Organizational leadership: Four styles for the emerging crisis
February 16, 2012
Many people don't view leadership as an acquired skill - they see it as a natural personality trait. But with employee loyalty and retention rates nearing crisis levels across the globe, organizations are finding particular benefit in developing their company leaders in-house.
A survey released this week by Development Dimensions International found more than one-third of global employees - 34 percent - say they rarely consider their leaders to be effective. Even more - 37 percent - claim they are only sometimes or never motivated by their managers to do their best. Another 35 percent say their boss rarely listens to their workplace concerns.
Perhaps most surprising is the number of respondents - 60 percent - who say their managers sometimes or often damage their self-esteem.
"These findings should be of enormous concern to any business," said Simon Mitchell, director at DDI U.K. "They show that leaders are failing in their obligation to employees and, therefore, their organization. The consequences of managers and bosses with poor leadership skills are enormous, and the impact good leaders have in terms of employee motivation and productivity are significant."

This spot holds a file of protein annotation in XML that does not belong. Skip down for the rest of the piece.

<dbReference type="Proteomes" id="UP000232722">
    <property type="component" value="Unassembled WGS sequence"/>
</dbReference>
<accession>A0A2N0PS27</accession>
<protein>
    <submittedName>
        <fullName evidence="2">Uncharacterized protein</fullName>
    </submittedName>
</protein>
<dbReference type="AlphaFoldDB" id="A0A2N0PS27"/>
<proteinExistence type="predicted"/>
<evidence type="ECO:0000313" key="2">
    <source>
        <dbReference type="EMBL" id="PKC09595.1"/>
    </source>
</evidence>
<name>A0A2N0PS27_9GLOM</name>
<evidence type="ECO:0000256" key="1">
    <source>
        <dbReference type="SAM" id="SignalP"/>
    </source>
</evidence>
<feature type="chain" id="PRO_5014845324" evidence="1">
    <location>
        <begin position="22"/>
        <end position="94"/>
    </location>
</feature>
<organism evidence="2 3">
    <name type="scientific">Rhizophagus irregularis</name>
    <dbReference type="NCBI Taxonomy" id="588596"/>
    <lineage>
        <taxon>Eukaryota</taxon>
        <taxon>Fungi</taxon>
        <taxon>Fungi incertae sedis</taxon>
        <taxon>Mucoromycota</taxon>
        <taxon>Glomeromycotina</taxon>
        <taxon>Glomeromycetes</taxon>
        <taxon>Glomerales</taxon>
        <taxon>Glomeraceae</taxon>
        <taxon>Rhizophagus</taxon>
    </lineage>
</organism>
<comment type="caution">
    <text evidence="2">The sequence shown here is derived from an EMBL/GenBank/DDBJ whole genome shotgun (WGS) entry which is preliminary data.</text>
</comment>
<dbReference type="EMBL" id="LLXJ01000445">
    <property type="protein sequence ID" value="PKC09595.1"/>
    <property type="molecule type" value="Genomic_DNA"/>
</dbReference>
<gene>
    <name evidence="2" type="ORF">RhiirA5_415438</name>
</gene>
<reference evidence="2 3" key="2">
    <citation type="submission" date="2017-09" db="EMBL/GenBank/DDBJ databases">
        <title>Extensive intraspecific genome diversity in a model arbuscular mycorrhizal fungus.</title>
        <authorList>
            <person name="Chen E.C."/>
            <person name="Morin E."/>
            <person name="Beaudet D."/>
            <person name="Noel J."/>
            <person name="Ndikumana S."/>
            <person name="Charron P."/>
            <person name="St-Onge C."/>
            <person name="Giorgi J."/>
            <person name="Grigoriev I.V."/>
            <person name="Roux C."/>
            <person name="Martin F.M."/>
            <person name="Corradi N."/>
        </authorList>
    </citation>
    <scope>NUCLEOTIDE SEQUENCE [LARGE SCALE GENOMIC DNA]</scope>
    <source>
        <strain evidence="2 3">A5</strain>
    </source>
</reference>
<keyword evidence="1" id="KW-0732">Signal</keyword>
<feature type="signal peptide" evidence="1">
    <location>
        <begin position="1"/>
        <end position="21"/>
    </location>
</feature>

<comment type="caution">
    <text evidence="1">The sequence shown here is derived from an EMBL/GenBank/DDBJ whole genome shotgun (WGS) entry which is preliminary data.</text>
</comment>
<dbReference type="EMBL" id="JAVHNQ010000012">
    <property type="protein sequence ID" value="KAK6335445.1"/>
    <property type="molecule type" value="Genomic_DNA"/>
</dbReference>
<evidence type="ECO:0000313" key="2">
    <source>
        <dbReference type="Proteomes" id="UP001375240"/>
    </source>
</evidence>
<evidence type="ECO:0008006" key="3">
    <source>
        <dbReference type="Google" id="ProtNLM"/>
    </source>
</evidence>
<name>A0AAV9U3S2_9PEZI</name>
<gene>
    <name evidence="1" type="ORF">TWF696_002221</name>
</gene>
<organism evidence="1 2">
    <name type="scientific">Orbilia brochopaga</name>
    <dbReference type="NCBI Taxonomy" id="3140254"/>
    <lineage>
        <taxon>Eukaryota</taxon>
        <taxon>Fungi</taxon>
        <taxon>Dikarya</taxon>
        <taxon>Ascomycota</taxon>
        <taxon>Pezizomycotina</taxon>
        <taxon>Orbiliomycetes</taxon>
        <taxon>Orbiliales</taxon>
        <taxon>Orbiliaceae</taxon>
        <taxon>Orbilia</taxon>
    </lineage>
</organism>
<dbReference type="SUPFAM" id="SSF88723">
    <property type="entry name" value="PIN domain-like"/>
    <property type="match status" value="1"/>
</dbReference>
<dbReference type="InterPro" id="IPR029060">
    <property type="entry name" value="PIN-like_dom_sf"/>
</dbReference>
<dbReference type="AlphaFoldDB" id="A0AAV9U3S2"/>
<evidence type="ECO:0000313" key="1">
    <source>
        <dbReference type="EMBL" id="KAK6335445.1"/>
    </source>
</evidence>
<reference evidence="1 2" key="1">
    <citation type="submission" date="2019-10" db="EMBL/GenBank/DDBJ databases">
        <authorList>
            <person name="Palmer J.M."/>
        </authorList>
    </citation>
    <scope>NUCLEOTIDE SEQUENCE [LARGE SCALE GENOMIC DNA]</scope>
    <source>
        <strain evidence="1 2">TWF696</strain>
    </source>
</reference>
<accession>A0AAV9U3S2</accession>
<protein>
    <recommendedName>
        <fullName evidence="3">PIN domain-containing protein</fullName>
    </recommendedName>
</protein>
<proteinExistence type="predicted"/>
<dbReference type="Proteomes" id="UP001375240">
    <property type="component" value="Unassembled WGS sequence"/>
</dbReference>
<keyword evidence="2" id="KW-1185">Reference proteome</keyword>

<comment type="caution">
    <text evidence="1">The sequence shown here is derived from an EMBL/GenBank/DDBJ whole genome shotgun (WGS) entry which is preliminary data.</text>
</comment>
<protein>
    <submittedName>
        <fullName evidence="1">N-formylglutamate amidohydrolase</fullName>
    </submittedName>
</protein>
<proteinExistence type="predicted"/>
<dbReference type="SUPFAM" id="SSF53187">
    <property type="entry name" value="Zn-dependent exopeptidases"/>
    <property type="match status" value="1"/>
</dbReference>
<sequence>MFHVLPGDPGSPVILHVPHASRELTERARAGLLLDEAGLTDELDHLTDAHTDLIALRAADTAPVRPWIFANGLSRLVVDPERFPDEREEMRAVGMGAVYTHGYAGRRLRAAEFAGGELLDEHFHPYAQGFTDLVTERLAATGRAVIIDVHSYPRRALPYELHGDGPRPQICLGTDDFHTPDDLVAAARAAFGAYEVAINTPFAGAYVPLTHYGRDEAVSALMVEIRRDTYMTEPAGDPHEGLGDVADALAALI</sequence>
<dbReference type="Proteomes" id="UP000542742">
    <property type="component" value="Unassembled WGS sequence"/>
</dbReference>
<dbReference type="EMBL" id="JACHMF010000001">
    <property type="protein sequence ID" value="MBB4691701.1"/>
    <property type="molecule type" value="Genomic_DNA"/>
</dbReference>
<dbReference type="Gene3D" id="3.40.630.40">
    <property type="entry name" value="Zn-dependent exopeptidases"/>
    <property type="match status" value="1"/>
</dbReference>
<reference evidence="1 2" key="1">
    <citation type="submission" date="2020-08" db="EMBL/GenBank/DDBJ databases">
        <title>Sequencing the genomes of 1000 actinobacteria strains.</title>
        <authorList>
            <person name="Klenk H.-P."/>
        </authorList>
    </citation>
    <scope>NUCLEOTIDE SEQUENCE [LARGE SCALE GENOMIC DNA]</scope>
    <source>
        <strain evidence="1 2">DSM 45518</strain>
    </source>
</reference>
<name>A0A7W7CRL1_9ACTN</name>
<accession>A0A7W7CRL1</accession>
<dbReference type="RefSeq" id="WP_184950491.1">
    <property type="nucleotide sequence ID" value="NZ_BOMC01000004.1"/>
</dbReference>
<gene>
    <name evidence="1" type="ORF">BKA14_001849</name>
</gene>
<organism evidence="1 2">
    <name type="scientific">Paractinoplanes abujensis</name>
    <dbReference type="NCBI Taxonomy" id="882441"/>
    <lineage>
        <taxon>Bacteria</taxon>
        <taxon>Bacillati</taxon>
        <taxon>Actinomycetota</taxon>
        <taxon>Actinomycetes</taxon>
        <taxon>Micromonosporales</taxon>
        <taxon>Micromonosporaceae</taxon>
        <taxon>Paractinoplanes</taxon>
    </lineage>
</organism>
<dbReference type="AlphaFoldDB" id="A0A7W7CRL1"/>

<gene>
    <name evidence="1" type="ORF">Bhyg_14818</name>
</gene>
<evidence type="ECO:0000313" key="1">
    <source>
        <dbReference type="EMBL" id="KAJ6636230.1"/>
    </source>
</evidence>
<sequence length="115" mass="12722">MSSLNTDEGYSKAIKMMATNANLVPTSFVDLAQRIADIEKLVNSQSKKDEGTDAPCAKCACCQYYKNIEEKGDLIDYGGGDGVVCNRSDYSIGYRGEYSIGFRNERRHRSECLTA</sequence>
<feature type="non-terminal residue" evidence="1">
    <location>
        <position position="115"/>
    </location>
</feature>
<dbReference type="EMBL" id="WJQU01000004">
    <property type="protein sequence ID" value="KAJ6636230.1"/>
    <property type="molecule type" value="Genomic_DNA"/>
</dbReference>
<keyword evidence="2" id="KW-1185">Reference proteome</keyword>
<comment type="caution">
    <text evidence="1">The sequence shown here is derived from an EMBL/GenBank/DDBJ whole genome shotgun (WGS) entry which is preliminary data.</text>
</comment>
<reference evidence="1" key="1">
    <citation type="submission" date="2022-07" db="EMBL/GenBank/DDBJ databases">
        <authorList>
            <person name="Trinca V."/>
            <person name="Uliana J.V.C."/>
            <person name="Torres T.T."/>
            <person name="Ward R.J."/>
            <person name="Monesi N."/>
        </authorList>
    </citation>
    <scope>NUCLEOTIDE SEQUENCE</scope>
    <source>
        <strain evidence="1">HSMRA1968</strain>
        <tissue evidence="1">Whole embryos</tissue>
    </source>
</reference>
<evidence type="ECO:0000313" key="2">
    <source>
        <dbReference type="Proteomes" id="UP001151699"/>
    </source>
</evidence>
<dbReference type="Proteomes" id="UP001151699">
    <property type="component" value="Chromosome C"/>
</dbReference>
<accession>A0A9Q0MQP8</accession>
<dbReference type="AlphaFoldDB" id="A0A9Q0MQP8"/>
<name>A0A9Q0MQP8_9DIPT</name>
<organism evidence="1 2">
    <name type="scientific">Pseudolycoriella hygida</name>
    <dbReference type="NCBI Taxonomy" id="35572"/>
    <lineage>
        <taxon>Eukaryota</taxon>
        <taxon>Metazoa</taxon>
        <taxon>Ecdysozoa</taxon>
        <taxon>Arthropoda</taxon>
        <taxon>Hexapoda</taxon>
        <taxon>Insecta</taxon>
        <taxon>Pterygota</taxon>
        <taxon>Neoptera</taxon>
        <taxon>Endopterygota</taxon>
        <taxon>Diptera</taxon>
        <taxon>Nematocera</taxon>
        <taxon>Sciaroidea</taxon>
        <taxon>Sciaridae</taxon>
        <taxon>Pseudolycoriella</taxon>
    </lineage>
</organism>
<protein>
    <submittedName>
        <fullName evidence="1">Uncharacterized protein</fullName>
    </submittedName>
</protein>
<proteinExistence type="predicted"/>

So it's clear: Many employees are disengaged or even discouraged almost directly at the hands of their leaders. This is unacceptable, as organizations have a variety of options for improving their leadership potential and driving productivity.
Glen Blickenstaff, CEO of The Iron Door company, writes in Inc. magazine that there are four key leadership styles that organizations should work to master: directive, participative, laissez-faire and adaptive.
1.) Directive - This style is very traditional and is frequently described as autocratic, Blickenstaff explains. Essentially, leaders tell people what to do and expects them to jump to it without much subtlety or beating around the bush.
2.) Participative - This involves the gathering of input from colleagues or employees and participating with individuals leading the decision-making process.
3.) Laissez-faire - This refers to a sort of hands-off approach that allows for both individual initiative and independent work.
4.) Adaptive - "A fluid style that takes into consideration the context of the environment and the individual being led," Blickenstaff explains.
"Adapting our approach to consider the context and individual we are working with is important in developing and leading a staff," he adds.